January 30, 2020
Update on the additional study
- The study confirms the need for a tram
- Reminder of the three scenarios still under study
- Analyses of the Ottawa integration options
- Next steps
- News release
- Technical briefing (available in french)
As part of the additional study for a structuring public transit system in Gatineau's west end, the five scenarios presented were analyzed and compared to identify the solution that would best meet the needs of Gatineau's residents.
The study confirms the need for a tram component
Over the next 15 years, the number of public transit users crossing the Portage Bridge in the direction of Ottawa during the morning peak period will increase from 3,500 to approximately 7,500 passengers per hour. In order to respond to that increase, the total number of buses required would saturate the reserved lane, even with the use of articulated and bi-articulated buses. In addition, adding buses to meet the growth in ridership in subsequent years would only worsen the situation and further tie up traffic. In that regard, the “reference” and “all bus” scenarios using only buses were not deemed viable because they would not be able to meet future demand. Thus, they have not been included for the remainder of the study.
Additional information about the two excluded scenarios:
As a result, the three remaining scenarios all include a tram component: the “all tram” and the two “hybrid” scenarios.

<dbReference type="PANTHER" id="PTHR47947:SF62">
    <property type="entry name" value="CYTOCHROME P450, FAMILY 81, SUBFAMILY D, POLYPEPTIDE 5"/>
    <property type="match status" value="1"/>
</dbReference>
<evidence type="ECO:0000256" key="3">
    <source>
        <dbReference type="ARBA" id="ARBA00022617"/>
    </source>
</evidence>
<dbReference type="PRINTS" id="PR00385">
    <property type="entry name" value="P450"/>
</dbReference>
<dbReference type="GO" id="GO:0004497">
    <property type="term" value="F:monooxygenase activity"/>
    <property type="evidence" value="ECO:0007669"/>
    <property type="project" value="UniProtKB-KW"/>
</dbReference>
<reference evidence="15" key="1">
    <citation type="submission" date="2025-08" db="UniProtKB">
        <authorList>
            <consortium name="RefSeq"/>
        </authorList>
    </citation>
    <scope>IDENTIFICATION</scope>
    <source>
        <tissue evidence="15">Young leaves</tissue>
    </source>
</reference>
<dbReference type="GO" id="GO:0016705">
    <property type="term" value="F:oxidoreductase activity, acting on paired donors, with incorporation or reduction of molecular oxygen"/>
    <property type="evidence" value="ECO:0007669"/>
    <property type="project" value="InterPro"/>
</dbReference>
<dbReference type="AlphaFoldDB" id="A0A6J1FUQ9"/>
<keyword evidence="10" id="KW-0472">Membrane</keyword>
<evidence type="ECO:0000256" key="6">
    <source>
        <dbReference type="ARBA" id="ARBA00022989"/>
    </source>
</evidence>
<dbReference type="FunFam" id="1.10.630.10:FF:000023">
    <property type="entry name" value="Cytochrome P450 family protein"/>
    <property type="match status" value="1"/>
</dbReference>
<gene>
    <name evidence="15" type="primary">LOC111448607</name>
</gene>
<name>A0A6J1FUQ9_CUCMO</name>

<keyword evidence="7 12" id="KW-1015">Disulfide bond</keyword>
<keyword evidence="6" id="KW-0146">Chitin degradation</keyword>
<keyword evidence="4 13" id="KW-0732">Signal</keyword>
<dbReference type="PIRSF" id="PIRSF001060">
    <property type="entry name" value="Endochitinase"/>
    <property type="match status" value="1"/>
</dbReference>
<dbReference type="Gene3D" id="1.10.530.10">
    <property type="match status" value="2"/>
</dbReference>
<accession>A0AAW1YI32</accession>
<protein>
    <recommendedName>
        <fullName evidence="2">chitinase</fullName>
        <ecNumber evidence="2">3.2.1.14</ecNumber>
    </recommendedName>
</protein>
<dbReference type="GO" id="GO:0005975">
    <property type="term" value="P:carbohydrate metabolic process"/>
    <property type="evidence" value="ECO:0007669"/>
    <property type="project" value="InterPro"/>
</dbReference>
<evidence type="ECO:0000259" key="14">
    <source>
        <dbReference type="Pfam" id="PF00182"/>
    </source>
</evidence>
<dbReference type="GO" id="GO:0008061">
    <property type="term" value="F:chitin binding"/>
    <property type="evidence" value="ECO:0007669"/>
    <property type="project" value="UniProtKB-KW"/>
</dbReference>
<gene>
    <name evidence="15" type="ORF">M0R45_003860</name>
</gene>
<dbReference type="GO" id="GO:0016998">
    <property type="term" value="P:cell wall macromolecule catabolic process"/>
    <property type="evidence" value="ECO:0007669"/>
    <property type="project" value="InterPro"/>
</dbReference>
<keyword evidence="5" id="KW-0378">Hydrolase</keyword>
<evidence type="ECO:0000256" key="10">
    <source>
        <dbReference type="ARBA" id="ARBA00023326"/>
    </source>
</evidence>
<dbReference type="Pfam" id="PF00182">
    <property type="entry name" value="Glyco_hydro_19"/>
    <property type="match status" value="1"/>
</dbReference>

It is important to remember that during the public consultation held this past June, of the five scenarios under study, 78% of respondents favoured at least one of the three scenarios that included rails.
Reminder of the three scenarios still under study
All-tram scenario (T1)
The all-tram scenario would be serviced only by trams along the Allumettières/Wilfrid-Lavigne/Aylmer/Taché axes, with a branch from boulevard du Plateau to boulevard Saint-Raymond.
First hybrid scenario (tram on Allumettières/Plateau) (H1)
In the first hybrid scenario, the Allumettières/Plateau axis would be serviced by trams. The Allumettières/Wilfrid-Lavigne/Aylmer/Taché axis would be serviced by a rapid bus system involving articulated or bi-articulated buses.
Second hybrid scenario (tram on Aylmer/Taché)
In the second hybrid scenario, the Allumettières/Wilfrid-Lavigne/Aylmer/Taché axis would be serviced by trams. The Allumettières/Plateau axis would be serviced by a rapid bus system involving articulated or bi-articulated buses.
Analyses of the Ottawa integration options
Another essential aspect of the project is the link to the Ottawa system.
In the interest of identifying an optimal solution to the needs and constraints of the different project partners, the STO will fast-track a number of analyses for the integration into downtown Ottawa that had initially been planned for later in the project.
These analyses will elaborate on aspects such as :
- the integration options;
- the number of required stations;
- the safety issues;
- the impact on public transit traffic;
- the quality of correspondence with the O-Train;
- the impact on automobile traffic in the downtown and at intersections; and
- the issues of boarding and disembarking at the docks.
It should be noted that during the public consultation held this past June, 58% of respondents indicated that they would like the future structuring system to go beyond Ottawa's Lyon station.
These additional analyses will be used to assess the best options for meeting riders' needs.
Phase 3 of the additional study is a analyses of the three remaining scenarios as well as the downtown Ottawa integration, in order to then identify the scenario recommended from a technical point of view in Phase 4.
This study is being financed by contributions from the federal government and provincial government under the financial assistance program of the Public Transit Infrastructure Fund (PTIF).